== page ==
We're always listening. Although, I think we prefer talking? For many, talking is so much more self-satisfying. It feels easier. Listening, however, demands selflessness; it requires a commitment to another: their life, their story, their dignity.
I have wondered, of late, whom the United States bishops are listening to now? Did they really listen to what was said, how it was said, and who was saying it at the recent Synod of Bishops while 270 of their brother bishops gathered from across the world to discuss the place and purpose of the family?
Indeed, the Synod appeared to be contentious, if not divisive, on matters of family, human dignity, and how to pastorally care for God's people among so many cultures. Not unlike government or office politics there seemed to be a lot of jockeying to be heard. Those bishops leaning to the right, or clearly on the right, of the theological spectrum, did not have time to listen to their leader, Pope Francis; or, to anyone who might not be in their "camp"? What I believe Pope Francis called for was an honest dialogue. A dialogue is not simply talking; a dialogue is both listening and talking. It implies an attempt to understand another. I believe it presumes good will, or benign intent. It requires leadership. Hmmmm?
I, too, have asked the bishops in the United States to better listen. I have asked them to listen to a community of persons who are lesbian, gay, bi-sexual, and transgender. My presumption is that if the bishops are going to talk about us and to us on any number of topics, whether theological, societal, or anthropological; then they need to listen and seek to understand us. Alas, since April, my respectful and hopeful plea has fallen on deaf ears. You see, I left Roman Catholic priesthood to come out as a gay man; and I have been ignored if not shunned? All I am asking for is a dialogue. I believe Pope Francis was asking for the same at this recent Synod on the Family.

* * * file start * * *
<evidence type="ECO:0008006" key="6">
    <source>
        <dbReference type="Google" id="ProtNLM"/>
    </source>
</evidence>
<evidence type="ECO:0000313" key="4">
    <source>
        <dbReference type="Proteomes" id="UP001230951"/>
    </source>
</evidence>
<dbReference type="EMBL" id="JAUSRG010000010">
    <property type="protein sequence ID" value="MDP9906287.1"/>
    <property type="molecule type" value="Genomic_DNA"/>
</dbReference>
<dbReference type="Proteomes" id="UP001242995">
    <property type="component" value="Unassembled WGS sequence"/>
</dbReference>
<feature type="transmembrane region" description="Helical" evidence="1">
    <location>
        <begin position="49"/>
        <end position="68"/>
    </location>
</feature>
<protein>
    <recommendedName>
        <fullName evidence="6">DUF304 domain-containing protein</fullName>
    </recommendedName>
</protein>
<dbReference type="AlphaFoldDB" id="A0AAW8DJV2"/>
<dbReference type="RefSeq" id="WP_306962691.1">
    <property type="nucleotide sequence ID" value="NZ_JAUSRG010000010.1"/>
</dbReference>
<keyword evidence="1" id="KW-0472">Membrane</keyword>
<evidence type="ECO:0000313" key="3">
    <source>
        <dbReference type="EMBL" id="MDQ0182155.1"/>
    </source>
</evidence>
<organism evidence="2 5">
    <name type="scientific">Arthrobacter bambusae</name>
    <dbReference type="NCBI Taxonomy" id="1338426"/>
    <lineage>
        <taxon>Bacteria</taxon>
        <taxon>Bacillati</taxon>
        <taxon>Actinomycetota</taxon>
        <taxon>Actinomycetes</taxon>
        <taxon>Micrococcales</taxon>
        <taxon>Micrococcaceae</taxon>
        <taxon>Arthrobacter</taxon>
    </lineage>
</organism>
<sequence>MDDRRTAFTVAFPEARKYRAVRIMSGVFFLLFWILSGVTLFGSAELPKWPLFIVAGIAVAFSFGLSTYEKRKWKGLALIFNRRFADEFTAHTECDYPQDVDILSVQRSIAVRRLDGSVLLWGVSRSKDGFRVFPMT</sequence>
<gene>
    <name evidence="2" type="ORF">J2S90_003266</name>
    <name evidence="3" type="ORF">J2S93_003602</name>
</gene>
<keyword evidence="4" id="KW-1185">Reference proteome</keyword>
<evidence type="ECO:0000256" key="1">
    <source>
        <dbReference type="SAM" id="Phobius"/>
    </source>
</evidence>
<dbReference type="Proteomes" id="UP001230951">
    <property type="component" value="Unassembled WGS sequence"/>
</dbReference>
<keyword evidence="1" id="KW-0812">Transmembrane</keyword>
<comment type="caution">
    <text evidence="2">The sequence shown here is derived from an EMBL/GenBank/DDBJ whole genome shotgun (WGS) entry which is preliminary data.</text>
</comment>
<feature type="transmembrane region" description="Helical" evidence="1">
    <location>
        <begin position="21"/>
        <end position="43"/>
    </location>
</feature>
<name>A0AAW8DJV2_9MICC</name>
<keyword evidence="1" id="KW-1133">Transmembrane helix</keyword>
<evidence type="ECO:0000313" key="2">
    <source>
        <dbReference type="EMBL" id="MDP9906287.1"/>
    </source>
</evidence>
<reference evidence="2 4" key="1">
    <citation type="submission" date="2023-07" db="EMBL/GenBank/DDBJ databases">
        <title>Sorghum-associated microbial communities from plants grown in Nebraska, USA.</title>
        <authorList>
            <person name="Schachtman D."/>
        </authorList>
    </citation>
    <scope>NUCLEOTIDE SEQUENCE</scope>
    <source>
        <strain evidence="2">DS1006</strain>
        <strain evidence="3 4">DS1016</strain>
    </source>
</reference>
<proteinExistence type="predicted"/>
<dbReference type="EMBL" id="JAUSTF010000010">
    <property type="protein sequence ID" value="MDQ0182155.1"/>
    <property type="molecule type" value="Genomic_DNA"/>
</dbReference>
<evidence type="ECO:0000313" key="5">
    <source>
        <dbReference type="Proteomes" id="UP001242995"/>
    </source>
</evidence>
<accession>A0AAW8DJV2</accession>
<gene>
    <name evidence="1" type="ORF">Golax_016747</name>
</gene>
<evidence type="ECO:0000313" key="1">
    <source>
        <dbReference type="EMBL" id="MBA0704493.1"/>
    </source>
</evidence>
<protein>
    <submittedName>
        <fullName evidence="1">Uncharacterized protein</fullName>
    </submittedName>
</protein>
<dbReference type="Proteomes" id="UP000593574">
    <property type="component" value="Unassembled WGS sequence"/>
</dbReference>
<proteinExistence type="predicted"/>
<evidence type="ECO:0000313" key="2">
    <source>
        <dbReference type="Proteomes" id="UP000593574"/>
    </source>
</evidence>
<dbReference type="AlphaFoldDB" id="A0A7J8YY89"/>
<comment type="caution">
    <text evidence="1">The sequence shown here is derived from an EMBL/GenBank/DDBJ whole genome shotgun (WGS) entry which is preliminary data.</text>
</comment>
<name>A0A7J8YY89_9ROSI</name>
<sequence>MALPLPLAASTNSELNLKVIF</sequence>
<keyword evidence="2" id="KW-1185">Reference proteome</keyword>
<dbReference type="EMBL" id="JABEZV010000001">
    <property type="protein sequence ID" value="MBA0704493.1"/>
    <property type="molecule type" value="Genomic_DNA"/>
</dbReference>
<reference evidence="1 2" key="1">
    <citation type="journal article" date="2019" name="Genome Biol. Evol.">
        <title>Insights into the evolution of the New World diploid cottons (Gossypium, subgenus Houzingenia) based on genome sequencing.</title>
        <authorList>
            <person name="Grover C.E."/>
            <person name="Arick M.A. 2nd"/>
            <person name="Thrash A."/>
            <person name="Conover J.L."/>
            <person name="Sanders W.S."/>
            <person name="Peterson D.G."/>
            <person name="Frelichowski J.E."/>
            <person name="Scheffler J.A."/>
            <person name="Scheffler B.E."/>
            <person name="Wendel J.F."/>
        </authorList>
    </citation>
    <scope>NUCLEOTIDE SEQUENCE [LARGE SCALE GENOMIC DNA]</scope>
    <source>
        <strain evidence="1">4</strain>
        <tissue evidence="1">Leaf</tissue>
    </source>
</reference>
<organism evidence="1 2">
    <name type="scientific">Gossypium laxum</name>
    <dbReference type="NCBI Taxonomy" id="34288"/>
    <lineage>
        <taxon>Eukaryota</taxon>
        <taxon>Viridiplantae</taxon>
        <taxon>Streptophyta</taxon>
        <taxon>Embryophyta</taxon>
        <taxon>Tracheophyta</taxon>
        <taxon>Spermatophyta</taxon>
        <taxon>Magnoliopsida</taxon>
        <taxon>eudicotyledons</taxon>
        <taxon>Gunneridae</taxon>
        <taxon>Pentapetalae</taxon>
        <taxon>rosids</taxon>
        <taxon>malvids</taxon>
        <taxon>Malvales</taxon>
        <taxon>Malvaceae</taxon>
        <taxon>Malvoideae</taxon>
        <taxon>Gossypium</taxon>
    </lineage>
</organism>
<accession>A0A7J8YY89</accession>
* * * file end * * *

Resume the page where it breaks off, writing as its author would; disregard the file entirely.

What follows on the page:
In their 1997 pastoral letter, Always Our Children: A Pastoral Message To Parents Of Homosexual Children And Suggestions For Pastoral Ministers, the United States Catholic Conference of Bishops made two recommendations to parents of LGBT persons. I quote these two recommendations in their entirety because I believe they are the very same two recommendations I propose to the bishops as they assume leadership, now, to better pastorally respond to and address valued LGBT persons:
"There are two important things to keep in mind as you try to sort out your feelings. First, listen to them. They can contain clues that lead to a fuller discovery of God's will for you. Second, because some feelings can be confusing or conflicting, it is not necessary to act upon all of them. Acknowledging them may be sufficient, but it may also be necessary to talk about your feelings. Do not expect that all tensions can or will be resolved. The Christian life is a journey marked by perseverance and prayer. It is a path leading from where we are to where we know God is calling us."
In other words, this is not a time for passivity. It is not even a time to "wait and watch" for the final findings of the recently concluded Synod on the Family.
Here, and now, in the United States there is large population of LGBT persons who are courageously and beautifully influencing the quality of life and human dignity in society, and who are members of countless families that yearn for understanding. And, of course, they are all a part of the larger Kingdom and Family of God.
Together, let's invite; indeed, implore persons and organizations to more forth rightly press the bishops of the United States into action. Leadership entails listening, and now is the time to invite to the table of dialogue representatives who are lesbian, gay, bi-sexual, and transgender. Only this community can help the bishops of the United States to understand their identities, hopes, and dignity. And, should this request be ignored, yet again, I humbly suggest that the bishops should not speak to us or about us. In more cases than not, without listening, we find such speech offensive, disrespectful, and not reflective of the Gospel.